The Full-Time Jobs Deficit

Although the economy has recovered from the depths of the recession of 2007-2009, there are 4.25 million fewer payroll employees than there were in September 2007 according to the Bureau of Labor Statistics (BLS).  It is more troubling that there are 6.05 million fewer people working full-time than in September 2007 according to the BLS household survey.  There are over 8 million people working part-time for economic reasons, most of them due to slack work.   The deficit in full-time jobs relative to the pre-recession economy is a symptom of a weak economic recovery.

No group has seen a bigger shift to part-time employment than young adults age 20 to 24.  In the past five years young adults in this age group have seen a 23.3% decrease in full-time employment and a 22.4% increase in part-time employment (relative to population).  The following chart shows that 37.6% of employed adults age 20 to 24 now work part-time.  This is the highest fraction since the BLS began reporting these figures.  Between 1994 and 2007 the share of part-time work increased from 27.4% to 28.4% for this age group.  Since the recession the part-time employment rate has risen dramatically.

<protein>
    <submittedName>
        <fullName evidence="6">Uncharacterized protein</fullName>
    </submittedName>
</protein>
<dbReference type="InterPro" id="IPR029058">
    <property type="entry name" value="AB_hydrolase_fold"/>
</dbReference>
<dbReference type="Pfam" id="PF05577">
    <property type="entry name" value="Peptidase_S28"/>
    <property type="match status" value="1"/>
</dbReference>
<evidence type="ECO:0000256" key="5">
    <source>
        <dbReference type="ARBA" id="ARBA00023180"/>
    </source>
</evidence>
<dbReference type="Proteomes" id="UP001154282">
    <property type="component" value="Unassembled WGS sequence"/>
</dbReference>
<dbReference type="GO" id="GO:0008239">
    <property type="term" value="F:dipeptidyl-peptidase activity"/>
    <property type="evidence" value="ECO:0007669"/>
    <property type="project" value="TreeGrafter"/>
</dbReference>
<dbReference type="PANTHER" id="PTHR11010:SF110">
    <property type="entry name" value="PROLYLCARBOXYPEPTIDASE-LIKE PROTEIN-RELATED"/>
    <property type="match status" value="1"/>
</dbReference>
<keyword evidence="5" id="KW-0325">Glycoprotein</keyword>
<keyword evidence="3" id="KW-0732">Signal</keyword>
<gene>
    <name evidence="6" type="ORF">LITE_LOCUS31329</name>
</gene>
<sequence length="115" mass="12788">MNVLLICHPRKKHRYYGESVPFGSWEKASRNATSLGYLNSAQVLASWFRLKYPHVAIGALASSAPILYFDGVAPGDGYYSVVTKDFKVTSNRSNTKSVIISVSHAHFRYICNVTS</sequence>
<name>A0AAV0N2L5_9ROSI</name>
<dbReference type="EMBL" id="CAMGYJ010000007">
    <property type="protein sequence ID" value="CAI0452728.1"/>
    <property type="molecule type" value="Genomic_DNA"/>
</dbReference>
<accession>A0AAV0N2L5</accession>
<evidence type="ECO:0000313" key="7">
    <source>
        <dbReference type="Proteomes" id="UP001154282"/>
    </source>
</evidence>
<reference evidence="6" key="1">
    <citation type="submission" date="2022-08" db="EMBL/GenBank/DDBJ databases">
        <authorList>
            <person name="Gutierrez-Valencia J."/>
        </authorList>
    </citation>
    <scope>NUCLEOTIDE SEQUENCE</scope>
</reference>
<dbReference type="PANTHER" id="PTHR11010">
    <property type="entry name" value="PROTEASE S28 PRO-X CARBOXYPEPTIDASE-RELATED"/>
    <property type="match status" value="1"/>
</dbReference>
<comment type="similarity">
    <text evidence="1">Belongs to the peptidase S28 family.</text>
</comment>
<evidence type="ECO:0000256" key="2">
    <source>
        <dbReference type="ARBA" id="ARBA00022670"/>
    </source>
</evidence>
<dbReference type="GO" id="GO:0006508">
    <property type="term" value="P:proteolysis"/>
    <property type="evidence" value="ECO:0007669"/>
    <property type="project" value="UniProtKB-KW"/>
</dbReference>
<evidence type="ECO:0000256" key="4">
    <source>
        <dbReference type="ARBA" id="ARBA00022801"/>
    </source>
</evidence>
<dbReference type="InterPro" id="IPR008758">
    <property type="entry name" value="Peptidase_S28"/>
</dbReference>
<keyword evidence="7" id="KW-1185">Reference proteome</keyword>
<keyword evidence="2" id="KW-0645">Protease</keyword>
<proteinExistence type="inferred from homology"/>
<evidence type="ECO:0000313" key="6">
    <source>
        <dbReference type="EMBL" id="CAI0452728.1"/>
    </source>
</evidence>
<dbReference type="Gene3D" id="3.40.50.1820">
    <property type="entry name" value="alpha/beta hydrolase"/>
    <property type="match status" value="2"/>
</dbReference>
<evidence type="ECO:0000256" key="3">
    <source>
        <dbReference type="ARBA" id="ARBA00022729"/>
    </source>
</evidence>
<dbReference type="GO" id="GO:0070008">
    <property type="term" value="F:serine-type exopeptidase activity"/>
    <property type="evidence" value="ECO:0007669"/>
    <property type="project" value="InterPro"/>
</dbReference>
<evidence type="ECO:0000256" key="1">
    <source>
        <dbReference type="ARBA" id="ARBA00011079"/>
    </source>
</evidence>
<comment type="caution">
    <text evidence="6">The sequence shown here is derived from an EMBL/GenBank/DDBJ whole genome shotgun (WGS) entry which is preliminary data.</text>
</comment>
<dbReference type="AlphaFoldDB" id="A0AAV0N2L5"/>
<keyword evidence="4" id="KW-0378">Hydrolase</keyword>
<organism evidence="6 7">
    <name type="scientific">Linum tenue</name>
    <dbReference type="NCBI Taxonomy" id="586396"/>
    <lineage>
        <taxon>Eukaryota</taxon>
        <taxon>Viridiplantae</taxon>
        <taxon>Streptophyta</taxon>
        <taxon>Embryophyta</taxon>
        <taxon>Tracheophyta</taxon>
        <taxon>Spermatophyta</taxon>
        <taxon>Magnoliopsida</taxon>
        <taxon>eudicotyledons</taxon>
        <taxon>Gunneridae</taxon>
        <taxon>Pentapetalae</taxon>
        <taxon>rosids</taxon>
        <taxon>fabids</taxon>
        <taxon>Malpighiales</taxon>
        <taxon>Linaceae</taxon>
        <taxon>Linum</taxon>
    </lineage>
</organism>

The increase in part-time employment relative to full-time employment over the past decade is attributable to many factors including the weak recovery, rising cost of health care benefits, economic uncertainty, and the changing demographics of the U.S. labor force.  One of the main reasons why adults age 20-24 are working part-time in record numbers is that new graduates are struggling to find jobs in their fields.  Thus young workers are settling for part-time work as they wait for the economy to improve so they can pursue their careers.  Fewer full-time jobs results in lower tax revenue, higher deficits and slower household formation.  When new college graduates end up in part-time jobs and move back in with their parents it is bad news for the housing market and construction sector.

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